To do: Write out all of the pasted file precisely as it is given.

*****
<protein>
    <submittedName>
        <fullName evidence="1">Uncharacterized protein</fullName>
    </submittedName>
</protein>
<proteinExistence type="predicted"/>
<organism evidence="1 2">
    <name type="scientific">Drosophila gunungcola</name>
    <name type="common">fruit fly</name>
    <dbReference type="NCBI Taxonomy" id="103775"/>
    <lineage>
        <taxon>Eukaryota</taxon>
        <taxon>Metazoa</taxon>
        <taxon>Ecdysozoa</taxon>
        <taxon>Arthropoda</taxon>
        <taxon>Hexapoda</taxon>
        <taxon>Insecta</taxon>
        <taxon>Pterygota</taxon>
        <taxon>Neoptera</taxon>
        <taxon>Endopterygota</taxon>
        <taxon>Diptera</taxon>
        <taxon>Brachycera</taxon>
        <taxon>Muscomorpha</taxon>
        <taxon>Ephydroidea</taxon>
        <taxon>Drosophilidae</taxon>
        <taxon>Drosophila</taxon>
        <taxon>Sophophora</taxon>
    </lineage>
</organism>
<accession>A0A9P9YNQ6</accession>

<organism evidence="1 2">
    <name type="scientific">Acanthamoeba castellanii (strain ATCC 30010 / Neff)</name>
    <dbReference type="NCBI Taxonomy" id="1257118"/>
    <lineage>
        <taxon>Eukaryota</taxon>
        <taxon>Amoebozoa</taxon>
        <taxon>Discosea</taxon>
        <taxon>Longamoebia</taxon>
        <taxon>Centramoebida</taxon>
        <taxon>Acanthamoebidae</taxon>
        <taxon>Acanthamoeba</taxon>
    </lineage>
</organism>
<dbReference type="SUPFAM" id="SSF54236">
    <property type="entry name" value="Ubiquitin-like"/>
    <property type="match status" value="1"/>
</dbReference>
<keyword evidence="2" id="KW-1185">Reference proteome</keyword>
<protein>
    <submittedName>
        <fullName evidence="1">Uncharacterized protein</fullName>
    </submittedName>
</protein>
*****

<protein>
    <submittedName>
        <fullName evidence="1">Uncharacterized protein</fullName>
    </submittedName>
</protein>
<proteinExistence type="predicted"/>
<organism evidence="1 2">
    <name type="scientific">Drosophila gunungcola</name>
    <name type="common">fruit fly</name>
    <dbReference type="NCBI Taxonomy" id="103775"/>
    <lineage>
        <taxon>Eukaryota</taxon>
        <taxon>Metazoa</taxon>
        <taxon>Ecdysozoa</taxon>
        <taxon>Arthropoda</taxon>
        <taxon>Hexapoda</taxon>
        <taxon>Insecta</taxon>
        <taxon>Pterygota</taxon>
        <taxon>Neoptera</taxon>
        <taxon>Endopterygota</taxon>
        <taxon>Diptera</taxon>
        <taxon>Brachycera</taxon>
        <taxon>Muscomorpha</taxon>
        <taxon>Ephydroidea</taxon>
        <taxon>Drosophilidae</taxon>
        <taxon>Drosophila</taxon>
        <taxon>Sophophora</taxon>
    </lineage>
</organism>
<accession>A0A9P9YNQ6</accession>

<organism evidence="1 2">
    <name type="scientific">Acanthamoeba castellanii (strain ATCC 30010 / Neff)</name>
    <dbReference type="NCBI Taxonomy" id="1257118"/>
    <lineage>
        <taxon>Eukaryota</taxon>
        <taxon>Amoebozoa</taxon>
        <taxon>Discosea</taxon>
        <taxon>Longamoebia</taxon>
        <taxon>Centramoebida</taxon>
        <taxon>Acanthamoebidae</taxon>
        <taxon>Acanthamoeba</taxon>
    </lineage>
</organism>
<dbReference type="SUPFAM" id="SSF54236">
    <property type="entry name" value="Ubiquitin-like"/>
    <property type="match status" value="1"/>
</dbReference>
<keyword evidence="2" id="KW-1185">Reference proteome</keyword>
<protein>
    <submittedName>
        <fullName evidence="1">Uncharacterized protein</fullName>
    </submittedName>
</protein>